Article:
EURO FIGHTER [TYPHOON]  

he Eurofighter Typhoon is a twin-engine canard-delta wing multirole aircraft designed and built by a consortium of three companies: Alenia Aeronautica, BAE Systems, and EADS working through a holding company Eurofighter GmbH, which was formed in 1986. The project is managed by the NATO Eurofighter and Tornado Management Agency, which acts as the prime customer.The series production of the Eurofighter Typhoon is underway, and the aircraft is being procured under three separate contracts (named "tranches"), each for aircraft with generally improved capabilities. The aircraft has entered service with the British Royal Air Force, the German Luftwaffe, the Italian Air Force, the Spanish Air Forceand the Austrian Air Force. Saudi Arabia has signed a contract worth £4.43 billion (approx. €6.4  billion c. 2007, $9.5 billion) for 72 aircraft.

The maiden flight of the Eurofighter prototype took place on 27 March 1994 Dasa chief test pilot Peter Weger took the prototype on a test flight around Bavaria. The 1990s saw significant arguments over work share, the specification of the aircraft and even participation in the project.On 9 December 2004, Eurofighter Typhoon IPA4 began three months of Cold Environmental Trials (CET) at the Vidsel Air Base in Sweden, the purpose of which was to verify the operational behaviour of the aircraft and its systems in temperatures between -25 and -31°C.In May 2007, Eurofighter Development Aircraft 5 made the first flight with the CAESAR demonstrator system, a development of the Euroradar CAPTOR incorporating Active Electronically Scanned Array (AESA) technology.The maiden flight of Instrumented Production Aircraft 7 (IPA7), the first fully equipped Tranche 2 aircraft, took place from EADS' Manchingairfield on 16 January 2008.The production version of the CAPTOR-E radar was being proposed as part of Tranche 3 of the Typhoon from 2012. Tranche 2 aircraft use the non AESA, mechanically scanned Captor-M which incorporates weight and space provisions for possible upgrade to CAESAR (AESA) standard in the future. The Italian Air Force doubted that the AESA radar would be ready in time for Tranche 3 production. In July 2010, Eurofighter announced that the AESA radar would enter service in 2015.COSTS.In 1988 the Parliamentary Under-Secretary of State for the Armed Forces told the UK House of Commons that the European Fighter Aircraft would "be a major project, costing the United Kingdom about £7 billion". It was soon apparent that a more realistic estimate was £13 billion, made up of £3.3 billion development costs plus £30 million per aircraft. By 1997 the estimated cost was £17 billion; by 2003, £20 billion, and the in-service date (2003; defined as the date of delivery of the first aircraft to the RAF) was 54 months late. Since 2003 the Ministry of Defence have refused to release updated cost estimates on the grounds of 'commercial sensitivity'.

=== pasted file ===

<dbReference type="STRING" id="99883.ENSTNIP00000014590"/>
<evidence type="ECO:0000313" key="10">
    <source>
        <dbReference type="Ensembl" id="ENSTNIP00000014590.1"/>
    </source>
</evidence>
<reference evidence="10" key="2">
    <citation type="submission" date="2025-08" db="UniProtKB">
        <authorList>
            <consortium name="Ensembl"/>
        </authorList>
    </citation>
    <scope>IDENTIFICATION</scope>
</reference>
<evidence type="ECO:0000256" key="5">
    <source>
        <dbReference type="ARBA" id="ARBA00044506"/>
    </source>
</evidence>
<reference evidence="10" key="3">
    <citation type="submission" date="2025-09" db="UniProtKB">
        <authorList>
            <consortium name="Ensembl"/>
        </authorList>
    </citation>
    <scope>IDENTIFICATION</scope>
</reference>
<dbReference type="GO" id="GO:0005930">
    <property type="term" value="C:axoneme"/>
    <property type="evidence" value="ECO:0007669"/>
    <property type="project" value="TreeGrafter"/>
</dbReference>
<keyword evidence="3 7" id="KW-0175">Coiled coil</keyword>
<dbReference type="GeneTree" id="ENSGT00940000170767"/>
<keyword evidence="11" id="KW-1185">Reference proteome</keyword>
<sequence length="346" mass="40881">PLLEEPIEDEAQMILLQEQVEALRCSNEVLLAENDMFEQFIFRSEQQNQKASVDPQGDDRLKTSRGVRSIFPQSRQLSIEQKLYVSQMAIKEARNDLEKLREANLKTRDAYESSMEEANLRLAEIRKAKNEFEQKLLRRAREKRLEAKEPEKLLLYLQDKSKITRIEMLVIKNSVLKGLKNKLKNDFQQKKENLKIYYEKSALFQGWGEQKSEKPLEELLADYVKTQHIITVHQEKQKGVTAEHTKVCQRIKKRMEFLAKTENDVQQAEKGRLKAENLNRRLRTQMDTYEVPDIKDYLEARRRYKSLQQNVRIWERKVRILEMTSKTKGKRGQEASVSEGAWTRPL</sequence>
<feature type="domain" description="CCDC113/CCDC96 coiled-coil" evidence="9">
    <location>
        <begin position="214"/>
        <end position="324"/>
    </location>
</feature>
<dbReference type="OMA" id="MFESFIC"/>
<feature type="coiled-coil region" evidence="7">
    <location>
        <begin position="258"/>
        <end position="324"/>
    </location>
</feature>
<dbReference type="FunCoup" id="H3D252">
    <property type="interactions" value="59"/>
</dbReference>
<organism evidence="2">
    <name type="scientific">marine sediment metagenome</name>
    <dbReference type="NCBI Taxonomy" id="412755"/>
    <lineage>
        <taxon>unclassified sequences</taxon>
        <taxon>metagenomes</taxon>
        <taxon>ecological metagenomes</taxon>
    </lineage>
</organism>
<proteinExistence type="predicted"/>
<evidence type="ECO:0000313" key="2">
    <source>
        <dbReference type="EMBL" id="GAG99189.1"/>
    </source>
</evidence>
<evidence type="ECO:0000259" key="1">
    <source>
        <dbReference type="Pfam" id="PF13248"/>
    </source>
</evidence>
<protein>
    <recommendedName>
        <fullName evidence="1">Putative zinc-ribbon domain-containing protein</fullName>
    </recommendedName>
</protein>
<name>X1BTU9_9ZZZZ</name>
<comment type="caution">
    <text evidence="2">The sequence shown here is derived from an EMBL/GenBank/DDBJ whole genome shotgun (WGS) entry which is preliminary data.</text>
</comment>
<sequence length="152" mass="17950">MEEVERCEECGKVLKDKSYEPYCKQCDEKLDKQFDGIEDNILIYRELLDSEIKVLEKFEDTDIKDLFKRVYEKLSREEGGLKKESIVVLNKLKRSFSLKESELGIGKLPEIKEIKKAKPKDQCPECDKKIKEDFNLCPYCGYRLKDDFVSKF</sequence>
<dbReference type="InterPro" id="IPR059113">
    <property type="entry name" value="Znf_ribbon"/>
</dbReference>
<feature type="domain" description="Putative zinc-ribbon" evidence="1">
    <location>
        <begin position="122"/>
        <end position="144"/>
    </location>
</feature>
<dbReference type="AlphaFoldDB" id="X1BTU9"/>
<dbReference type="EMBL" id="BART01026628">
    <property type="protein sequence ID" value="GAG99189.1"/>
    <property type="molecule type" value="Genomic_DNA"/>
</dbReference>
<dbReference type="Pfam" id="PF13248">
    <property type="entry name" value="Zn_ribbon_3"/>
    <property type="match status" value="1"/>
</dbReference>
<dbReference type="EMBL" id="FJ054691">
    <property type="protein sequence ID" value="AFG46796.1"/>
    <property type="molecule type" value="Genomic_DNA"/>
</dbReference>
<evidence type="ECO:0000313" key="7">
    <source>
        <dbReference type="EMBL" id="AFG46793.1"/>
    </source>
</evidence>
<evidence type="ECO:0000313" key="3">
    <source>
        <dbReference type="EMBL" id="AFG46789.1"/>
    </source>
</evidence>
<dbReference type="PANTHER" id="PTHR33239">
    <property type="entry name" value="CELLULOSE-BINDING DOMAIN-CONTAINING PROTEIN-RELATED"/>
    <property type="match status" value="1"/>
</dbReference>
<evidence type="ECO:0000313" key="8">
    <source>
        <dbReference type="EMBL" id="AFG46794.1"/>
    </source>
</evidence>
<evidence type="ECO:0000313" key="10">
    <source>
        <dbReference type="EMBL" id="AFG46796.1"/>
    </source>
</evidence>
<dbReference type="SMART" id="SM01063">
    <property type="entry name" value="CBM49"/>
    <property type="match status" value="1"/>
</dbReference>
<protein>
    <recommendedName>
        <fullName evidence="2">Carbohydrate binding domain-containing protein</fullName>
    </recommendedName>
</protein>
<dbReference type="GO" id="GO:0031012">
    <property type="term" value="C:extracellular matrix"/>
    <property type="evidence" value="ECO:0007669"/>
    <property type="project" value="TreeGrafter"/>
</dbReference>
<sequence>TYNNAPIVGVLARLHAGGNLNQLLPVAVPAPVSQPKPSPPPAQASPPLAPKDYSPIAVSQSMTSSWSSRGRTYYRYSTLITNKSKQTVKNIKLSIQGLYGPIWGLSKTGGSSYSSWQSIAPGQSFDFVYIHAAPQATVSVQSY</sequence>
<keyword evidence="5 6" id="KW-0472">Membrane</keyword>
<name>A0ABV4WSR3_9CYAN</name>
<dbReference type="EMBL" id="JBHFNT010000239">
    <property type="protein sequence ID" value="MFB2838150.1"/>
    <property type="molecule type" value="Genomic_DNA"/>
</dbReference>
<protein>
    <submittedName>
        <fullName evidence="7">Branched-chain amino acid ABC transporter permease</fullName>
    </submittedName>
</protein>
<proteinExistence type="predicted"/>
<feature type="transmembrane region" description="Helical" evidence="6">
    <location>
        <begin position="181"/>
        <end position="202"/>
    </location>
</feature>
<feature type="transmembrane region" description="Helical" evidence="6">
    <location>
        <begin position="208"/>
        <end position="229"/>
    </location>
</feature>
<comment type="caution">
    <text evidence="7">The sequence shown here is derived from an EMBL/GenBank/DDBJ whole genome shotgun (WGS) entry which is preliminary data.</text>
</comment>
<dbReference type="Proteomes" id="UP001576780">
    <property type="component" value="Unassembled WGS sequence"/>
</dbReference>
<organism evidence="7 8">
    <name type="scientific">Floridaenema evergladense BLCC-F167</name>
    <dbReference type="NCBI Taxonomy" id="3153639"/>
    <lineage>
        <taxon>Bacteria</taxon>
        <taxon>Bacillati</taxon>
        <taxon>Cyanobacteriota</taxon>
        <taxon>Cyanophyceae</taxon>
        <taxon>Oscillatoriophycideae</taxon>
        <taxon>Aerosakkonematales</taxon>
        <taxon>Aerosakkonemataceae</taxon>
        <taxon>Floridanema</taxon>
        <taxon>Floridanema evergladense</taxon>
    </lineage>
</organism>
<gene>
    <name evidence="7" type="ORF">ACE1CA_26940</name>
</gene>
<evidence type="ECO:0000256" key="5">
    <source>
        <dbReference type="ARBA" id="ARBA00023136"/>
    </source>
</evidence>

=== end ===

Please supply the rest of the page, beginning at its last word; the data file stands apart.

DELAYS-POLITICAL. The financial burdens placed on Germany by reunification caused Helmut Kohl to make an election promise to cancel the Eurofighter. In early to mid-1991 German Defence Minister Volker Rühe sought to withdraw Germany from the project in favour of using Eurofighter technology in a cheaper, lighter plane. However due to the amount of money already spent on development, the number of jobs dependent on the project, and the binding commitments on each partner government, Germany was unable to withdraw; "Rühe's predecessors had locked themselves into the project by a punitive penalty system of their own devising."In 1995 concerns over workshare appeared. Since the formation of Eurofighter the workshare split had been agreed at the 33/33/21/13 (United Kingdom/Germany/Italy/Spain) based on the number of units being ordered by each contributing nation. However, all the nations then reduced their orders. The UK cut its orders from 250 to 232, Germany from 250 to 140, Italy from 165 to 121 and Spain from 100 to 87. According to these order levels the workshare split should have been 39/24/22/15 UK/Germany/Italy/Spain, Germany was however unwilling to give up such a large amount of work.In January 1996, after much negotiation between UK and German partners, a compromise was reached whereby Germany would purchase another 40 aircraft. The workshare split is now 43% for EADS MAS in Germany and Spain; 37.5% BAE Systems in the UK; and 19.5% for Alenia in Italy.

2017 (c)